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[3] When Alexander came up, he was manifestly distressed by what had happened, and unfastening his own cloak threw it upon the body and covered it. And when, at a later time, 1 he found Bessus, he had him rent asunder. Two straight trees were bent together and a part of his body fastened to each; then when each was released and sprang vigorously back, the part of the body that was attached to it followed after. Now, however, he sent the body of Dareius, laid out in royal state, to his mother, 2 and admitted his brother, Exathres, into the number of his companions.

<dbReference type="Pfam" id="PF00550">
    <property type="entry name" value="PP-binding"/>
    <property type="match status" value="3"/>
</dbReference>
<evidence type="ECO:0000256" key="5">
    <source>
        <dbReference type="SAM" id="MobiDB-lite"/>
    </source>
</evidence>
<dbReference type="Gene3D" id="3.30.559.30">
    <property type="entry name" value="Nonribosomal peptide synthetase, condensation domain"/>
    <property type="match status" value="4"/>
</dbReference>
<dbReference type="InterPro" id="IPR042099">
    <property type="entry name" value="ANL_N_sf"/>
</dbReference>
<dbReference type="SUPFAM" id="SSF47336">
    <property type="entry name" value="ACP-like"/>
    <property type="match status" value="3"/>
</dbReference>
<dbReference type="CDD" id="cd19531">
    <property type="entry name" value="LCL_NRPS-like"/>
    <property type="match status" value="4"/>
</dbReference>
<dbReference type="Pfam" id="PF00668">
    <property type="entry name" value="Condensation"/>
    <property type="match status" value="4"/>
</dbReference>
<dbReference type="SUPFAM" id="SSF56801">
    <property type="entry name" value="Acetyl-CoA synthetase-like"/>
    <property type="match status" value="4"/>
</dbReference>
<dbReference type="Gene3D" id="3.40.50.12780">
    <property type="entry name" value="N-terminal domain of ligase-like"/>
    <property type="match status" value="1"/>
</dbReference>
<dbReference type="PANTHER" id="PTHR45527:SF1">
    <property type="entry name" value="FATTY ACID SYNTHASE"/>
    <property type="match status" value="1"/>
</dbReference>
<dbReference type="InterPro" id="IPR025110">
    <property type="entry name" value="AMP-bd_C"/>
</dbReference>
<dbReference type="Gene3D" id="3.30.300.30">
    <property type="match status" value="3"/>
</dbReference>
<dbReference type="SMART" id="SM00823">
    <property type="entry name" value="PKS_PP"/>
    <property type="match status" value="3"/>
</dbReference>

1 In the spring of 329 B.C. Cf. Arrian, Anab. iii. 30, 5; iv. 7, 3 ff.

2 ‘To Persepolis, with orders that it should be buried in the royal sepulchre’ (Arrian, Anab. iii. 22, 1).

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